Genetics

Genetics is the study of heredity, the means by which offspring inherit physical traits from their parents. Although most offspring produced by sexual reproduction resemble their parents, there is always some variation. Heredity is a complex process in which many different characteristics are transmitted to the offspring, of which only certain ones will show themselves in their physical appearance.

Single-factor inheritance can be seen in the inheritance of coat color in rats. When a black rat with the dominant genotype BB mates with a brown rat of the recessive genotype bb, the resulting offspring will all be genotype Bb and have black coats. But when rats of genotype Bb mate, three out of four of their offspring will have black coats, and only one will have a brown coat. Of the black rats, only one will be homozygous for a black coat (BB), as will the brown rat for its coat color (bb). The rest will be heterozygous (Bb).

Chromosomes, genes, and alleles

Genes are the carriers of hereditary information. Every individual contains millions of genes, each of which controls one or more characteristics in that individual. Each gene is is made up of a pair of alternate forms, called alleles, and each pair of alleles controls a single characteristic in a normal body cell.

Genes lie on the chromosomes, which are located in the nucleus of a celi. The chromosomes occur in homologous, or matched, pairs—one originally from the mother and one from the father. A sperm or egg cell only carries one of each pair of alleles. This is because during meiosis (cell division) in sex cells, homologous pairs of chromosomes are separated so that each new cell contains only one of a pair of chromosomes and, therefore, one of a pair of alleles. When sperm and egg unite, the new individual inherits one allele for each gene from each parent. Genes on the same chromosome form a linkage group and are usually transmitted together to the offspring. Chromosomes vary in size and shape, their dimensions corresponding to the number of genes—the larger the chromosome, the more genes it contains.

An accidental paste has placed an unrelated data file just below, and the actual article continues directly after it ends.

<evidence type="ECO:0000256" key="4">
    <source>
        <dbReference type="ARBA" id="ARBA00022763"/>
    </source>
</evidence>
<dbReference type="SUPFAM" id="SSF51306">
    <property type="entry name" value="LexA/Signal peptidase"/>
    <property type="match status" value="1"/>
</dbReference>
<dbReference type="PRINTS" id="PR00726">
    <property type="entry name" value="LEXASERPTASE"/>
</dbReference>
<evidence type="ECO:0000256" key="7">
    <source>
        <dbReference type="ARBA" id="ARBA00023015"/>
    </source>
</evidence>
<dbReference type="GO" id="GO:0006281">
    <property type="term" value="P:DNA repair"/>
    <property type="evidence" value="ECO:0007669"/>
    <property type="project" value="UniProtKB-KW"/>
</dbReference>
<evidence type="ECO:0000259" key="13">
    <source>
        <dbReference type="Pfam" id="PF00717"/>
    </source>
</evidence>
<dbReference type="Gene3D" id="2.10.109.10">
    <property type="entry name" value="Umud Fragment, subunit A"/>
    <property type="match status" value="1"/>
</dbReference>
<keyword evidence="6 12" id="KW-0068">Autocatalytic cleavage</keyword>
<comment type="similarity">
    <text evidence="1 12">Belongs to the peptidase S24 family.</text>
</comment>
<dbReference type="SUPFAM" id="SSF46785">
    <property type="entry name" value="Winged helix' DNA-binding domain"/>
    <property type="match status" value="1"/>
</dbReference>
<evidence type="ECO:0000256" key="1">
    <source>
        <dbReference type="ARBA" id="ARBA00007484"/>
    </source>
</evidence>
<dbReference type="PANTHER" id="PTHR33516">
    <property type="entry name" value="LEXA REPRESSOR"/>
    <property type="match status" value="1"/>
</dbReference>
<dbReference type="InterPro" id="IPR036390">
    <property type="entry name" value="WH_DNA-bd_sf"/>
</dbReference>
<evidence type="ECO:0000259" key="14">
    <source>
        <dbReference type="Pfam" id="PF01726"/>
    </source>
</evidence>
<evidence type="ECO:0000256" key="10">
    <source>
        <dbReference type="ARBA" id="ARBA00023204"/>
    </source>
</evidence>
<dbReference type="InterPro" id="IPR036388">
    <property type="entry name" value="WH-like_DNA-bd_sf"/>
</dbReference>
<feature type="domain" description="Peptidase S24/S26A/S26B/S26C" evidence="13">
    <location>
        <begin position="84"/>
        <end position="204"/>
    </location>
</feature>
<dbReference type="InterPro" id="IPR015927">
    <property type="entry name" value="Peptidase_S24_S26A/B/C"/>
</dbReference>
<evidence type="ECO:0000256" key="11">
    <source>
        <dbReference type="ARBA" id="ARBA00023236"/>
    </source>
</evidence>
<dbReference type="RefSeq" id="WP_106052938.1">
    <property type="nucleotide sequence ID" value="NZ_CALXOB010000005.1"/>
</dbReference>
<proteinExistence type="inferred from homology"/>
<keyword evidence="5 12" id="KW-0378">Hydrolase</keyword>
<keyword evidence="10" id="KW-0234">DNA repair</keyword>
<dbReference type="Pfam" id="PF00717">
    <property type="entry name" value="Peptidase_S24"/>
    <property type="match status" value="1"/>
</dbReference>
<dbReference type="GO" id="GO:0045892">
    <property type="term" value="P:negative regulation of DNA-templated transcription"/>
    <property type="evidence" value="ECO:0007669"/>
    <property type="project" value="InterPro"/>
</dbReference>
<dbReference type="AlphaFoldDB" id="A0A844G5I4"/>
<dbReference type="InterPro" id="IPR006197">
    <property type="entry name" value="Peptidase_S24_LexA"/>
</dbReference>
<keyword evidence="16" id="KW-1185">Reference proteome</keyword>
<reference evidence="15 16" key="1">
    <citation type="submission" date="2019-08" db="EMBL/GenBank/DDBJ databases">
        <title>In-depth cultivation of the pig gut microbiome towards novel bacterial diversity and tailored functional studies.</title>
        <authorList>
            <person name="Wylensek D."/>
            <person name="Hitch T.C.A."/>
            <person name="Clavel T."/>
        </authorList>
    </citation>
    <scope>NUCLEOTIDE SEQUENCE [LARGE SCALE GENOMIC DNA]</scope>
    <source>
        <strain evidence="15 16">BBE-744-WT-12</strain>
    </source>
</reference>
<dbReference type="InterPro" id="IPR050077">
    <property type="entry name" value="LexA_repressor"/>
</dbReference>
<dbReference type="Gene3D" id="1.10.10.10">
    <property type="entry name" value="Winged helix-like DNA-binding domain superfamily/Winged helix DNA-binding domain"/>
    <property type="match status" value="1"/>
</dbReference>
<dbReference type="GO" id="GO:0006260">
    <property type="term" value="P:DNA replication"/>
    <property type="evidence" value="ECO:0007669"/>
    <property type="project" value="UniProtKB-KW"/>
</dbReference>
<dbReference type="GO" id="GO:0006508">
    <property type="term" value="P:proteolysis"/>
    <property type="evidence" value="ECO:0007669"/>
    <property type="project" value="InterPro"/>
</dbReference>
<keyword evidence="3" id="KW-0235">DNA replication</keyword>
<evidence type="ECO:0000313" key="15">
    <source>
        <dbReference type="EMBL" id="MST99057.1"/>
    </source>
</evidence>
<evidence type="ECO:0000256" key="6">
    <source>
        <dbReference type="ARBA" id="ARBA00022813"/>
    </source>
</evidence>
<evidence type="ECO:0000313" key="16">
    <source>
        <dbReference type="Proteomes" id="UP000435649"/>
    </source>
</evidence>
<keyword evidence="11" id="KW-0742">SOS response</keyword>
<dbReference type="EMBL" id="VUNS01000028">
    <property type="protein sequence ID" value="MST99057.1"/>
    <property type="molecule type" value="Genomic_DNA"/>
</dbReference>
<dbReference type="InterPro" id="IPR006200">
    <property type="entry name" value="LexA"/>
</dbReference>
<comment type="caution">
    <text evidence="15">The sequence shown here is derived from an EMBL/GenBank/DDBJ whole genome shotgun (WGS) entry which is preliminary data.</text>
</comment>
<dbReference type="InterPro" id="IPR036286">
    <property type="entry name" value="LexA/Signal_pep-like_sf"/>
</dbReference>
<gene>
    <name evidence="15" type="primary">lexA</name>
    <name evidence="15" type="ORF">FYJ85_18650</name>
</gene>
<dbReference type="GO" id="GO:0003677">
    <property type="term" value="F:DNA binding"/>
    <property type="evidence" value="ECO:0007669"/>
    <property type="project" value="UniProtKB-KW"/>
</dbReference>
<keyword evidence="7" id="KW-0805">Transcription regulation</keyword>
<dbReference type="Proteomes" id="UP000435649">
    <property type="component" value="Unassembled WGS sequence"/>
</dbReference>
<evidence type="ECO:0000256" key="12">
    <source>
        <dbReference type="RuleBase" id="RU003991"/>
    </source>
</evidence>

When a gene’s two alleles are identical, the gene is said to be homozygous; when they are not, the gene is heterozygous. A heterozygous gene contains one dominant and one recessive allele. Regardless of whether the alleles are homozygous or heterozygous, the dominant gene of a pair of alleles always expresses itself. Recessive genes express themselves only when they are homozygous.
For example, in human beings, the allele for brown eyes (B) is dominant and the allele for blue eyes (b) is recessive. Say, for example, a man who carries a homozygous gene for brown eyes (BB) has children with a woman who has blue eyes (bb). All the father’s sperm cells would carry the B allele, and all the mother’s egg cells would carry the b allele. As a result, all their offspring would carry the Bb eye-color gene, and because B is dominant, all would have brown eyes. The offspring of two parents with the Bb eye-color gene could either be BB, Bb, bB (all brown-eyed), or bb (blue-eyed). So brown eyes can be produced by either the BB or Bb genotypes. In such simple cases of inheritance, the likelihood of a dominant characteristic occurring is 3:1.